It's good that I'm not a reporter anymore. I had this unfortunate habit of telling politicians what I thought of their policies (I once asked one, "Ho
It's good that I'm not a reporter anymore. I had this unfortunate habit of telling politicians what I thought of their policies (I once asked one, "How do you look at yourself in the mirror?"), and we know that sort of behavior just wouldn't help me get ahead in the Beltway media bubble.
Instead, I get to tell the world what I think of Max Baucus: that he's an amoral ass, someone who's more interested in successful horse-trading over a bill than actually achieving the goal of insuring people who genuinely need help:
A group of key Senate negotiators has found a way to further reduce the price tag of the health care reform bill, bringing it in line with a $1 trillion target and moving the Senate Finance Committee closer to a deal, Chairman Max Baucus (D-Mont.) said Thursday.
"We have options that would enable us to write a $1 trillion bill fully paid for," Baucus said.
But the bipartisan group of Senate negotiators issued a statement saying they were moving ahead. It was meant to signal that, despite the slow going and the many issues that have yet to be resolved, they intend to reach a compromise.
"As we have been for the last several weeks, we are committed to continuing our work toward a bipartisan bill that will lower costs and ensure quality, affordable care for every American," the group said.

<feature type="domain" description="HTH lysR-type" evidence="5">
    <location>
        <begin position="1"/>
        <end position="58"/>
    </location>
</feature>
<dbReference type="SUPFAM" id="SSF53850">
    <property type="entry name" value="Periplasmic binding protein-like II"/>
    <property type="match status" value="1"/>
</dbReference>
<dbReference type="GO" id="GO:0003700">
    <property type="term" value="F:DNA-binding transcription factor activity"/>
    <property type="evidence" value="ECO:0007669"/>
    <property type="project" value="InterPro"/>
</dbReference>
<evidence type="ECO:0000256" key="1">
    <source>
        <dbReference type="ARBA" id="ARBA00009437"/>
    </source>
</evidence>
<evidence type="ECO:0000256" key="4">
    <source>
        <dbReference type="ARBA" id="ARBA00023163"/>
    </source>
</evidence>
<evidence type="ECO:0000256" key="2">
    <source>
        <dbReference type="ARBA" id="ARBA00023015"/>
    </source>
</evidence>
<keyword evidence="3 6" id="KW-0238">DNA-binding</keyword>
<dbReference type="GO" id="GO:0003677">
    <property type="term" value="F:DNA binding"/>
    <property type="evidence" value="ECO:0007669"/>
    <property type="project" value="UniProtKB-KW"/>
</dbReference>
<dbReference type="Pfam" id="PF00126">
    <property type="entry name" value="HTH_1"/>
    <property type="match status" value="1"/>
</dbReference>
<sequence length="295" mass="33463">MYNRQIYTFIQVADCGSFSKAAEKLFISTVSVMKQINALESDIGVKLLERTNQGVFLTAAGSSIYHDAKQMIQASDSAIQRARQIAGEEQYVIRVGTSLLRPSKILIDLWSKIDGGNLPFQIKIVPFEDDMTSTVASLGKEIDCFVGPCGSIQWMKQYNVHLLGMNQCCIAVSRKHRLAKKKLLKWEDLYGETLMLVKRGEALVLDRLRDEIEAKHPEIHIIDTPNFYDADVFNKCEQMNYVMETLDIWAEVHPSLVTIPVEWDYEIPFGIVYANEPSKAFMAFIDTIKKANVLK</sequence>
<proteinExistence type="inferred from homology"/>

Well, no. Not every American. But really, they figured out something that's so cool, you won't believe it!
[...] The cost became the top concern of Finance Committee senators after they received an estimate last week from the Congressional Budget Office claiming that an early version of the bill would top $1.6 trillion, or $600 billion more than expected.
The senators said they found $400 billion in savings earlier this week, largely by reducing the amount of subsidies for low-income individuals to buy insurance.
Sen. Kent Conrad (D-N.D.) said they found much of the additional $200 billion in savings by further adjusting the level of subsidies. It is unclear, however, whether they would reduce the amount of each subsidy or lower the income level at which people become eligible.
Now, how clever is that? The way to solve the problem is to make sure that the poorest Americans have to cough up more money. In other words, the law will require them to be insured - but they won't be able to afford it. Problem solved!
"It is now a process of determining where does the support lie for which of these options that are chosen," Conrad said. "This is very substantial movement, very significant progress and very encouraging. Everybody who heard these numbers this morning had smiles on their faces, I can tell you that."